Reconstruction Efforts of May 1865

May 9, 1865 – President Andrew Johnson continued efforts to quickly restore the Union by approving the installment of Virginia’s new pro-U.S. government.

17th U.S. President Andrew Johnson | Image Credit:

The process of restoring the conquered states to the Union began accelerating this month with the surrender of most Confederate troops. In Tennessee, Arkansas, and Louisiana, restoration was already well under way in accordance with former President Abraham Lincoln’s Ten-Percent Plan. The plan was also implemented in Missouri, where delegates to the state constitutional convention voted 43 to 5 to replace all significant state employees with those “loyal” to the U.S. Consequently, Governor Thomas Fletcher bypassed legislative and popular approval by replacing the state supreme court and some 800 other state officials.

Early this month, a Pennsylvania delegation met with Johnson to discuss his restoration policy now that Lincoln was gone. The delegation was dominated by Radical Republicans seeking harsh retribution against the South. The Radicals had initially been pleased by Johnson’s condemnation of “treasonous” southerners, but they were disappointed by Johnson’s clarification that while he intended to punish Confederate leaders, he also intended to offer leniency to Confederate soldiers whom he felt had been forced into service by Confederate draft laws.

The Radicals were further displeased to learn that Johnson intended to carry on Lincoln’s Ten-Percent Plan to restore the Union. He started off by formally recognizing the new governments of Arkansas and Louisiana, and on the 9th he issued an “Executive order to reestablish the authority of the United States, and execute the laws within the geographical limits known as the State of Virginia.” This included the proclamation:

“That, to carry into effect the guarantee of the Federal Constitution of a republican form of State government, and afford the advantage of the security of domestic laws, as well as to complete the reestablishment of the authority of the laws of the United States and the full and complete restoration of peace within the limits aforesaid, Francis H. Pierpont, Governor of the State of Virginia, will be aided by the Federal Government, so far as may be necessary, in the lawful measures which he may take for the extension and administration of the State government throughout the geographical limits of said State.”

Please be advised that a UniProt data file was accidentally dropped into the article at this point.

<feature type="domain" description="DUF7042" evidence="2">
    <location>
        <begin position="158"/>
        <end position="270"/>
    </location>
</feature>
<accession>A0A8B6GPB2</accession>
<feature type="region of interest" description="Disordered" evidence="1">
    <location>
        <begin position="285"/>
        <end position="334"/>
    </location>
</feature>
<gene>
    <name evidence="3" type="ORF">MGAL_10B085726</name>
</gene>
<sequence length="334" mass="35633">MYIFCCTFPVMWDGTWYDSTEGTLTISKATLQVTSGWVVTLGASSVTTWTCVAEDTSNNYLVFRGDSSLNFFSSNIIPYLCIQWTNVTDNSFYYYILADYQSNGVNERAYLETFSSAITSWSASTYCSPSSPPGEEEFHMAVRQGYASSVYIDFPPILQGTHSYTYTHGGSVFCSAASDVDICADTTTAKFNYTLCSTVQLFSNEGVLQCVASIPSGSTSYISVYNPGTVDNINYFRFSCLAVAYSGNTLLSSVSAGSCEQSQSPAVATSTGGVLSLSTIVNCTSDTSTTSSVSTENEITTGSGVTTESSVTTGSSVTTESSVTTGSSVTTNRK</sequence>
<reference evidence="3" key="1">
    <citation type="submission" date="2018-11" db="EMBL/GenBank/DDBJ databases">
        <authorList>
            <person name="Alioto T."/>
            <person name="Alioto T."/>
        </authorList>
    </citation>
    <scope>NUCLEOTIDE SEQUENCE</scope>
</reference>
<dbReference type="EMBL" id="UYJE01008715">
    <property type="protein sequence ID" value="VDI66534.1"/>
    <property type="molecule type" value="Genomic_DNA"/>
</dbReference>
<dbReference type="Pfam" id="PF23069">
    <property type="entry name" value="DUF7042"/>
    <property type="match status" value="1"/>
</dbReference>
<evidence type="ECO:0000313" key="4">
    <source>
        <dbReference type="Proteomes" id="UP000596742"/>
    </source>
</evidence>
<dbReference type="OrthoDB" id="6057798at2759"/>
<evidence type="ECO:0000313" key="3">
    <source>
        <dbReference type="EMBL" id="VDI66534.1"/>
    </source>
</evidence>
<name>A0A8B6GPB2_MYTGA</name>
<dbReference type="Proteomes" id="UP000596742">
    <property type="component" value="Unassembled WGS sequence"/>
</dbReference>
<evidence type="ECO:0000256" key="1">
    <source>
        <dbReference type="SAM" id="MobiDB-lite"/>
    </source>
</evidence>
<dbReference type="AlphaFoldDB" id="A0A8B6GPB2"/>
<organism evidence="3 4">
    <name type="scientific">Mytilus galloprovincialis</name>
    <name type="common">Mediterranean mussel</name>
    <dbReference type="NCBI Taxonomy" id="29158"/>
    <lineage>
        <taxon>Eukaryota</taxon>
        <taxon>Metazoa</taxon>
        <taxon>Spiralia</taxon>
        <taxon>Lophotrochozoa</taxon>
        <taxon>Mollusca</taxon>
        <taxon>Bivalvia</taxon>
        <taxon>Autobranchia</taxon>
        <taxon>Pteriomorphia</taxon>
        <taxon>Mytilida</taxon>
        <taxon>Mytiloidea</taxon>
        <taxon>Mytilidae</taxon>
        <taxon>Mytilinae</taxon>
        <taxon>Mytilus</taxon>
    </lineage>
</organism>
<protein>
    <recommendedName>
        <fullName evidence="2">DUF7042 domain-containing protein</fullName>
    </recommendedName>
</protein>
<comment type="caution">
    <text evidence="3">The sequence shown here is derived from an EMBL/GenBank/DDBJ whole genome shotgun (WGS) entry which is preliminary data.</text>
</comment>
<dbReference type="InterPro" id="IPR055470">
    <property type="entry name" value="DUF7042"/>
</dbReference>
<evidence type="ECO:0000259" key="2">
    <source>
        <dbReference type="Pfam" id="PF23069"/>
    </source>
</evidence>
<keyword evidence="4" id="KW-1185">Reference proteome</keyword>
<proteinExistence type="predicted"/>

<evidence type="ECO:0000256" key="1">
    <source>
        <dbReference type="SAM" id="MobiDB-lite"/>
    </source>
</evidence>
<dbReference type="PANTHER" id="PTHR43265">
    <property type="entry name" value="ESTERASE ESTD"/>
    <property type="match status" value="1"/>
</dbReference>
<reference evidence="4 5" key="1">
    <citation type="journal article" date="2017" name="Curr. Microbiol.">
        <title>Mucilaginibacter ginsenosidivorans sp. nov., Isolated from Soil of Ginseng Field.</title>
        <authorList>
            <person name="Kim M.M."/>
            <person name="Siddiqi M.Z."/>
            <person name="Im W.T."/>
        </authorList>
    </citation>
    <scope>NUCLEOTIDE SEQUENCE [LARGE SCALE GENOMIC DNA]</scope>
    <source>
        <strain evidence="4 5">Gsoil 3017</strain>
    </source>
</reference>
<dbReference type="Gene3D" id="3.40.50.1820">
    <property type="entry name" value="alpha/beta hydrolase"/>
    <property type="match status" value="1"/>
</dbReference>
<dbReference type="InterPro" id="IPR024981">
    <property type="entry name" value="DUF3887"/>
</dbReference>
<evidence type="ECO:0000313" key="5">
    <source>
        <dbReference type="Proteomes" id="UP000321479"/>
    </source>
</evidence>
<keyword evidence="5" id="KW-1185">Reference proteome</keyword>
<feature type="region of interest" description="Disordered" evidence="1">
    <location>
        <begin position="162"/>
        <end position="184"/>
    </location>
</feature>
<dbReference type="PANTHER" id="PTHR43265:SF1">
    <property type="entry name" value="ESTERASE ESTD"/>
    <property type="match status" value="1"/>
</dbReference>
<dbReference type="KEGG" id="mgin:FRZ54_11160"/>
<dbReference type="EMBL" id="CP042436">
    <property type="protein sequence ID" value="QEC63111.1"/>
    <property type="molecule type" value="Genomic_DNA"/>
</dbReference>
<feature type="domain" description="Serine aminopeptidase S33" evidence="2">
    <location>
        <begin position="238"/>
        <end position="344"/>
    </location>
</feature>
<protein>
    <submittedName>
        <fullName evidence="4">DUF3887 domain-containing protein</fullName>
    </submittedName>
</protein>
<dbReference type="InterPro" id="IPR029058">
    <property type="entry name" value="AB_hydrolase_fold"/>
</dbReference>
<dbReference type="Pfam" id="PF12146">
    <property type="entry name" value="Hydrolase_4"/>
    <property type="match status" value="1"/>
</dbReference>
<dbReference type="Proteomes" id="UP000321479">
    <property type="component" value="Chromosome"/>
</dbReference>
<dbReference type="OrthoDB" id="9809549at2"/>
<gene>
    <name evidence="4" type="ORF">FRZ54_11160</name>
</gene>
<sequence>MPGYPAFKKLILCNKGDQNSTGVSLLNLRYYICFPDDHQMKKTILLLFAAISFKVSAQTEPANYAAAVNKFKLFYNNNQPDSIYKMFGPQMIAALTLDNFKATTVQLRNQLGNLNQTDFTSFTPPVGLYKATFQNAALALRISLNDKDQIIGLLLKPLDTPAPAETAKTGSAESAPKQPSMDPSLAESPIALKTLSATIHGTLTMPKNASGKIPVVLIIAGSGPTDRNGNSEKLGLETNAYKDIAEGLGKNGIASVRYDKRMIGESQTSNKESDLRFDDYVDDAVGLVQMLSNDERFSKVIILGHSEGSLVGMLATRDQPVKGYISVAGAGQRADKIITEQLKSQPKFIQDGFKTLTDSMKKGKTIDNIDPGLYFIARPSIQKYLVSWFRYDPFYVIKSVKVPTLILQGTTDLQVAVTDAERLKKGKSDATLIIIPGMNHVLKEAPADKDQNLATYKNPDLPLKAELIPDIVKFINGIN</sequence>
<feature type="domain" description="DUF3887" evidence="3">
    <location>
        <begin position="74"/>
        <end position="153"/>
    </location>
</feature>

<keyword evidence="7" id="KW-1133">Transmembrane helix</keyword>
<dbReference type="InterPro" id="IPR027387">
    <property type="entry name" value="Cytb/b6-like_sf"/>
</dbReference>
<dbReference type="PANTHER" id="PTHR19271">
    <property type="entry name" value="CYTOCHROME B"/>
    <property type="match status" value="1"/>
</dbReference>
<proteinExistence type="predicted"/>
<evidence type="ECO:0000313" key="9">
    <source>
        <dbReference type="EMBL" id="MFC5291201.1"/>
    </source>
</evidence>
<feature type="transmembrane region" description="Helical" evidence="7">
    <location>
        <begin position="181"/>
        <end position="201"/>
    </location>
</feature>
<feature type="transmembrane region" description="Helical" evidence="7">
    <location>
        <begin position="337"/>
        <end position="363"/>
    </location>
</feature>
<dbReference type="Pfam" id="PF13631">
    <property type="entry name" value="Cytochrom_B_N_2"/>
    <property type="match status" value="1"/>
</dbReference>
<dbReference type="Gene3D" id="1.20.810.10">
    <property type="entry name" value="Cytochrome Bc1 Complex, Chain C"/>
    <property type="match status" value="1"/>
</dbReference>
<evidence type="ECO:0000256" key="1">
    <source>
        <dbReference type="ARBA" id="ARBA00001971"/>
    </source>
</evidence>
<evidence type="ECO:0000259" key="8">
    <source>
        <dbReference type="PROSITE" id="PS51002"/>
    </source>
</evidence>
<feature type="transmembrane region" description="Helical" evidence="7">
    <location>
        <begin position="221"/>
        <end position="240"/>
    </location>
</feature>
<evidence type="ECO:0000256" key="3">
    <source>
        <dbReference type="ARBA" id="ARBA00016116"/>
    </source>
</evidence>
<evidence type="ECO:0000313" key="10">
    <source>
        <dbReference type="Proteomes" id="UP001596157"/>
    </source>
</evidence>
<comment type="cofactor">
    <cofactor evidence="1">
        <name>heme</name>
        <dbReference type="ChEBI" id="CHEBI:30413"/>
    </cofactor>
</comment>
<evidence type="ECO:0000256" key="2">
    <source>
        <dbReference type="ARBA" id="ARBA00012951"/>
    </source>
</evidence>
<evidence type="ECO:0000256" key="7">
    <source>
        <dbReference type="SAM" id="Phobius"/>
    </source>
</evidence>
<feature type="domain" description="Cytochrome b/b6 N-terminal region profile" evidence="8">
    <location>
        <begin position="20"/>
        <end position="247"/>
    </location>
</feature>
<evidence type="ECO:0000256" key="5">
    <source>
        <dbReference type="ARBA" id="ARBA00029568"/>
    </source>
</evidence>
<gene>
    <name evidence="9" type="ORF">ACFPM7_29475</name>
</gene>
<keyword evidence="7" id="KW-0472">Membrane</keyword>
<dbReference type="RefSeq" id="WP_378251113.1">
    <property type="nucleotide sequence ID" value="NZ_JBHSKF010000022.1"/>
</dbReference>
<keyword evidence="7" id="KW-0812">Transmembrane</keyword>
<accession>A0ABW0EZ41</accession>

Pierpont had been the provisional governor of a quasi-Virginia state government loyal to the U.S. while the popularly elected government in Richmond had allied with the Confederacy. Under Johnson’s order, no state official who had been part of the pro-Confederate government could serve in the new regime, and all those serving had to swear allegiance to the U.S.

The next day, Johnson issued a proclamation that “armed resistance to the authority of this Government (from) the said insurrectionary States may be regarded as virtually at an end…” The Federal naval blockade was gradually lifted, and the military was slowly demobilized. This despite there being one last major Confederate army still in the field: General Edmund Kirby Smith’s west of the Mississippi River.

Also this month, Johnson appointed Major General Oliver O. Howard to head the new Freedmen’s Bureau, which was to provide government aid to newly freed slaves. On the 22nd, Johnson announced that all seaports except for some in Texas would be opened for commerce, and all commercial activity east of the Mississippi River would resume. Five days later, Johnson ordered the liberation of those imprisoned by military authorities for various offenses, including protesting the war. By month’s end, Johnson prepared to issue his official plan for restoring all conquered states.



Davis, Jefferson, The Rise and Fall of the Confederate Government: All Volumes (Heraklion Press, Kindle Edition 2013, 1889), Loc 16947-65; Denney, Robert E., The Civil War Years: A Day-by-Day Chronicle (New York: Gramercy Books, 1992 [1998 edition]), p. 568, 570; Faust, Patricia L., Historical Times Illustrated Encyclopedia of the Civil War (New York: Harper & Row, 1986, Patricia L. Faust ed.), p. 290; Ferrell, Claudine L., Reconstruction: Greenwood Guides to Historic Events, 1500-1900 (Greenwood, 2003), p. 18; Foote, Shelby, The Civil War: A Narrative: Volume 3: Red River to Appomattox (Vintage Civil War Library, Knopf Doubleday Publishing Group, Kindle Edition, 2011), Loc 21343-67, 21743-53; Fredriksen, John C., Civil War Almanac (New York: Checkmark Books, 2007), p. 590-93; Long, E.B. with Long, Barbara, The Civil War Day by Day (New York: Da Capo Press, Inc., 1971), p. 686-89; White, Howard Ray, Bloodstains, An Epic History of the Politics that Produced and Sustained the American Civil War and the Political Reconstruction that Followed (Southernbooks, Kindle Edition, 2012), Q265


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